Facebook had its IPO last Friday and its first public appearance on Nasdaq has surely not been great. The social network’s IPO was very hyped and the week that led up to the IPO had every website talking about the IPO, with many analysts predicting it to be the most historic IPO and others, who also had the same opinion. However, on Friday, when Facebook went public, it disappointed and the current forecast for the shares of the social network don’t look good either.
From its initial IPO price, Facebook’s stock has dropped by 16 percent, which has led for many to call Facebook’s IPO as the worst big IPO in the last decade based upon the first 5 days in which it’s shared have traded.
Facebook’s IPO is one of the biggest flops of the decade and Bloomberg and others have labeled Facebook’s historic IPO as the worst IPO. Sheila Dharmarajan, a markets reporter, discussed Facebook’s IPO in a comparison with other poor IPOs that have gone down in history including Mastercard, Blackstone Group, MF Global and General Motors. MF Global filed the 8th biggest bankruptcy in the history of United States in 2011. Facebook’s comparison with companies who had the worst IPO’s shows how big of a flop Facebook’s IPO was, says Sheila.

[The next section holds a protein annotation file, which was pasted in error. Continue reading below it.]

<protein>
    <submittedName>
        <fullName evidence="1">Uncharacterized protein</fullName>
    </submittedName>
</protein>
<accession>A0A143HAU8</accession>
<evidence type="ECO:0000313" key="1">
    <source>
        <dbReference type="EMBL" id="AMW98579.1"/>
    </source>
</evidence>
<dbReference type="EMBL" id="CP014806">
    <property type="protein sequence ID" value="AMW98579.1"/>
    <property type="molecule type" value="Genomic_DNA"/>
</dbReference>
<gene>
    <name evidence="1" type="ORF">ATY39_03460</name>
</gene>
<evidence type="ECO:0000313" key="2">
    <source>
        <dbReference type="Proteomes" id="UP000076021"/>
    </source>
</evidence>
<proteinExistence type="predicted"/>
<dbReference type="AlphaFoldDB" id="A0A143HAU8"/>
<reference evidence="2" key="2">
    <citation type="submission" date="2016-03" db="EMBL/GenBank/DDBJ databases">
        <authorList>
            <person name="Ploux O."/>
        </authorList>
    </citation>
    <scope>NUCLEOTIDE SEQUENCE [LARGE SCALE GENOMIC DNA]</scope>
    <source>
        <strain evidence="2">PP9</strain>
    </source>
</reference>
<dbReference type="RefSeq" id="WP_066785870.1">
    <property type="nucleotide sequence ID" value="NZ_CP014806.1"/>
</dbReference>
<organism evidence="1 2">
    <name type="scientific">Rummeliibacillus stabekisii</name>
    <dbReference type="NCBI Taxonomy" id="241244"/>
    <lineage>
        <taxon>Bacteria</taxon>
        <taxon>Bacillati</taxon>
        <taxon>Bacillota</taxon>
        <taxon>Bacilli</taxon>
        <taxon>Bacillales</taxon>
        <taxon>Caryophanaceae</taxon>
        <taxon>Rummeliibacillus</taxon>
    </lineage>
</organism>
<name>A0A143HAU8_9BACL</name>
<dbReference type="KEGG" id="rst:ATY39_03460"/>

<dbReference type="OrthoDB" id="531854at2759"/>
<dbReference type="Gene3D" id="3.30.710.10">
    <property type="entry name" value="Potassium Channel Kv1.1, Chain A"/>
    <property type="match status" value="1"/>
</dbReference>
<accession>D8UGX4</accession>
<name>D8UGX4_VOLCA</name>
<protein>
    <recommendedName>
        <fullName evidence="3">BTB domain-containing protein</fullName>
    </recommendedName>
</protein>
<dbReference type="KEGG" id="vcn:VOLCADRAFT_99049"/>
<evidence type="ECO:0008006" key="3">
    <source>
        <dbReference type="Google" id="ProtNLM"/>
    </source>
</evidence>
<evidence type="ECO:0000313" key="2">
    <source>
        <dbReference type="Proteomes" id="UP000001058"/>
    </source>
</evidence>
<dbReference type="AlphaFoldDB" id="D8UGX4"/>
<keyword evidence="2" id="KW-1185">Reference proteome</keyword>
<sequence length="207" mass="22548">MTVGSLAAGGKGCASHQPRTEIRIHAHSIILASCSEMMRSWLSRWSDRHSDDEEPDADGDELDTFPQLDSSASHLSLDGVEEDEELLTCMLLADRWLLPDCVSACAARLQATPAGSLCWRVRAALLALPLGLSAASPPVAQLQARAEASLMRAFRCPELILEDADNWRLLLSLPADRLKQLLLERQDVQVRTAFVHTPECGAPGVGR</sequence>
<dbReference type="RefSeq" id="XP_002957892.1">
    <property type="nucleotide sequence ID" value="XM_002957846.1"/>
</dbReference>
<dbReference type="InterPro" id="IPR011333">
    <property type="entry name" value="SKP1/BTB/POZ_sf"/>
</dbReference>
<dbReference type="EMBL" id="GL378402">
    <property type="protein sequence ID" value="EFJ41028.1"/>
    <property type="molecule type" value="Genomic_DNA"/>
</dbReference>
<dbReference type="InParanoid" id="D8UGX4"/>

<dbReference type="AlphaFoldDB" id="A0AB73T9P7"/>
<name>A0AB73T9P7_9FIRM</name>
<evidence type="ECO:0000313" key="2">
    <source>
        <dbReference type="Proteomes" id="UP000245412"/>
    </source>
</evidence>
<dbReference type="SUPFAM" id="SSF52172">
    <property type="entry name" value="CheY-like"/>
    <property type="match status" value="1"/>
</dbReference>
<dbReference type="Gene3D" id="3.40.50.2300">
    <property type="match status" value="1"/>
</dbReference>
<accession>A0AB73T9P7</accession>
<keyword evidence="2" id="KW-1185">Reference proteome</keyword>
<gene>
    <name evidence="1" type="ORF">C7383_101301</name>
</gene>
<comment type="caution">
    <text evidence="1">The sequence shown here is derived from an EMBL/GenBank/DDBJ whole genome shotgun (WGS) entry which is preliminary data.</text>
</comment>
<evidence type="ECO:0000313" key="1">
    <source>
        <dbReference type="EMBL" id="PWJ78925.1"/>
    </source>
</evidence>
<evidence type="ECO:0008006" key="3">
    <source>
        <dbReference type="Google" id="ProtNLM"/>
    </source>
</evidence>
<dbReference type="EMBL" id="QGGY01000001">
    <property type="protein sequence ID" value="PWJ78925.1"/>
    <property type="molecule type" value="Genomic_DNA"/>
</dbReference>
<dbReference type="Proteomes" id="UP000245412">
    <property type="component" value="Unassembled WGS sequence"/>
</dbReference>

Many have pointed out the reasons for Facebook’s dismal IPO performance, one of which is the fact that the lead underwriter of the company’s shares, Morgan Stanley forced the company to increase its share offering by 25%. This lead to a decline in Facebook’s share value even before the trading started.
Moreover, Facebook also decided to increase the introductory price of its shares before the IPO. There were other problems such as the IPO being delayed due to problems in Nasdaq’s software. The delay for nearly 30 minutes affected the shares adversely, as a lot of brokers didn’t get confirmation about whether their share orders were received and were being processed or not.
Another problem was that Morgan Stanley dropped their estimates for the stock price between the middle of the stock offering. This, some say, also had an adverse impact as the news went up to high level investors, making them doubt the company’s shares potential.